Conclusion: Neil Walker would be a great addition to the 2018 Atlanta lineup. His switch-hitting ability would fit in perfect between Ender Inciarte and Freddie Freeman at the top of Atlanta’s lineup. With Walker turning 32 soon, the Braves probably wouldn’t be willing to go for more than 3 years on a contract offer, but he could give Atlanta solid production at a position of need. On top of that, he could be insurance at second base if Albies suffers a sophomore slump similar to what we’ve seen from Dansby Swanson in 2017. Signing Walker and moving him to third base would definitely be thinking outside the box, but a mid-market team like the Braves needs to be creative if they want to get back into playoff contention.

Potential 2018 Brave: 3B Mike Moustakas

This is the first installment of potential offseason additions for the Atlanta Braves. We will take a look at players that could be available in the free agency market, as well as any potential trade options. I hope you guys enjoy.

Mike Moustakas, 3B

Current team: Kansas City Royals

Current contract: Final year of two-year contract extension signed with Royals in 2016 ($8.7M salary in 2017 season).

Current 2017 Stats: .274/.305/.551 with 31 HR in 100 games. 118 wRC+

2018 Age: 29

The player: Moustakas is in his seventh season with Royals after bursting onto the scene in 2011 as the Royals’ #3 prospect. The left-handed hitting third baseman struggled with consistency through his first 4 seasons, but finally turned the corner at age 26 in 2015. Since the 2015 season, Moustakas has hit .276/.327/.503 while playing a solid third base. He would provide a power bat to join Freddie Freeman in the middle of Atlanta’s order. The biggest weaknesses for Moustakas are his walk rate (6.3% over his career), as well as his significant splits (only a .239/.288/.396 slash line vs LHP).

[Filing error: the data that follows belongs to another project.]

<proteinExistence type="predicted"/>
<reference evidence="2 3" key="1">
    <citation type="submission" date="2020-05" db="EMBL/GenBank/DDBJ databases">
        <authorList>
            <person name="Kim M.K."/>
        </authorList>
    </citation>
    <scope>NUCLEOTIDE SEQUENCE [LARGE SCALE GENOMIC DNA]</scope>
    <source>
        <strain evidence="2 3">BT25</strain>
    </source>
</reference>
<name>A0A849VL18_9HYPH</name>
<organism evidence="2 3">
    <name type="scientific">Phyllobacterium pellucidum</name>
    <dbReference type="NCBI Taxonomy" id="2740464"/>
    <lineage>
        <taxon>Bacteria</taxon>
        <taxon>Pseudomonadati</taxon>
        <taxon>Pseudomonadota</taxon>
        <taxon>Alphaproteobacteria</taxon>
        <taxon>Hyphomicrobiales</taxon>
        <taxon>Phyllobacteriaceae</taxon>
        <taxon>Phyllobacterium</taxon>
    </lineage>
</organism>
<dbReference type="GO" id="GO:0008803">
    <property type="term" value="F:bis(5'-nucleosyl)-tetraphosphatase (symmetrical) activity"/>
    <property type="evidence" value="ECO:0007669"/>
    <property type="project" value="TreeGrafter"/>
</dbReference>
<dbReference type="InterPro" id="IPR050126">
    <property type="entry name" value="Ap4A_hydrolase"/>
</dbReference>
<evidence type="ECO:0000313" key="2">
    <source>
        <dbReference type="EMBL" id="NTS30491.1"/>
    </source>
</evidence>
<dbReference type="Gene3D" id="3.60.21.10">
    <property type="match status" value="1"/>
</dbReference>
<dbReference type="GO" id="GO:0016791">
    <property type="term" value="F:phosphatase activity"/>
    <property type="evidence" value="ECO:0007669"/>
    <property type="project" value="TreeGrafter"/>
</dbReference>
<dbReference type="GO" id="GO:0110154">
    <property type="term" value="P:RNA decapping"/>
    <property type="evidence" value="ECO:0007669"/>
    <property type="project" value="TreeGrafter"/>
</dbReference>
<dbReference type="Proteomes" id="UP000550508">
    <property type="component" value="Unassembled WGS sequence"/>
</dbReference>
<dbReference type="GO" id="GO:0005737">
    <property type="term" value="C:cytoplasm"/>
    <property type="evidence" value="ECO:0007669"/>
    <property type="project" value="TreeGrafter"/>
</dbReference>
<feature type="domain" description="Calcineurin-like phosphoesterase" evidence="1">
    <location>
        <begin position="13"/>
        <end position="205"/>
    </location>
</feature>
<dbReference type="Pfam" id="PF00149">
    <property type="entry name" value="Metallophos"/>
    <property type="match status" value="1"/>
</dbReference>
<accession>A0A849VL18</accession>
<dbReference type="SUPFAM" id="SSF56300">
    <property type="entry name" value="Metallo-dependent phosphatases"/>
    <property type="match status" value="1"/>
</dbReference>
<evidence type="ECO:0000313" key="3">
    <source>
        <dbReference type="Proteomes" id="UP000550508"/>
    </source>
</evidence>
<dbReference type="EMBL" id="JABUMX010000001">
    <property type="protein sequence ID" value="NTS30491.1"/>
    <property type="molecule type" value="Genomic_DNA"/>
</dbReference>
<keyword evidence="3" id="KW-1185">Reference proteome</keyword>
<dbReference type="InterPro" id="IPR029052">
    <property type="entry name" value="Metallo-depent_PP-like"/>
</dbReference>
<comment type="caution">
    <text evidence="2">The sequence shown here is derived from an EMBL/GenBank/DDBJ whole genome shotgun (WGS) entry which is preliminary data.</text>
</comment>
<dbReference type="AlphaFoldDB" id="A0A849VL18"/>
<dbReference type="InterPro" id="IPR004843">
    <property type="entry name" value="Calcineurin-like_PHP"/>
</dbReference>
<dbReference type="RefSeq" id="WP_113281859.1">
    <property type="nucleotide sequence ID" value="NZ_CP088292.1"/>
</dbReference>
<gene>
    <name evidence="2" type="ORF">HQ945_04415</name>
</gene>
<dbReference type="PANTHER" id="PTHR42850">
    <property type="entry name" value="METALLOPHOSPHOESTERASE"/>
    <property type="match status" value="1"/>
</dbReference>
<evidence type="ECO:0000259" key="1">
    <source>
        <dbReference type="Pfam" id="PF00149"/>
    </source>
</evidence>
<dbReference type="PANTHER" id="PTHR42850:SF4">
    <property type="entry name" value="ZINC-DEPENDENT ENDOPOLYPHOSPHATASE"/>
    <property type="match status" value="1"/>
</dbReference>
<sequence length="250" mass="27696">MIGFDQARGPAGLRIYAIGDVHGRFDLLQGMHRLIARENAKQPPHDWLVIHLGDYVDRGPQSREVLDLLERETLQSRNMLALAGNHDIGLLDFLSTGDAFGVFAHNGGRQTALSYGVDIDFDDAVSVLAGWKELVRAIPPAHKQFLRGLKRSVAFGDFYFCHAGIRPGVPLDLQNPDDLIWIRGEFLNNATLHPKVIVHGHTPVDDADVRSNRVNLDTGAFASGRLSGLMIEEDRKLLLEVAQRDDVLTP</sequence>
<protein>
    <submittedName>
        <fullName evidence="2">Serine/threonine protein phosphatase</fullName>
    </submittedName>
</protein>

Contract comparisons:

2017- Justin Turner re-signed with the Dodgers for 4 years and $64M ($16M per year).

2015- Pablo Sandoval signed with the Red Sox 5 years and $95M ($19M per year) and Chase Headley signed with the Yankees for 4 years and $52M ($13M per year).

Both Turner and Headley were a couple years older than Moustakas when they hit the free agency, but Sandoval was nearly the same age. Moustakas could very well land a contract in the 4 to 5 year range worth somewhere between $15-20M a year. 

Why it would work: Per Fangraphs, the Braves have finished 20th or worse in third base fWAR in 4 of the 5 seasons since Chipper Jones retired. The lone outlier is the 2013 season, in which Chris Johnson nearly won the NL batting title en route to a career best 2.5 fWAR. The position has been full if inconsistencies and below average performances in recent years, and 2017 has been no different. The Braves briefly toyed with the idea of Freddie Freeman at third, but that experiment only lasted a few weeks. Johan Camargo and (most recently) Brandon Phillips have played well this year, but Camargo has been moved to shortstop full-time and Phillips will be a free agent after 2017. Gwinnett 3B Rio Ruiz was once a highly regarded prospect brought in through the Evan Gattis trade, but Ruiz has struggled in his brief MLB career and his 2017 AAA line is currently at .251/.321/.447.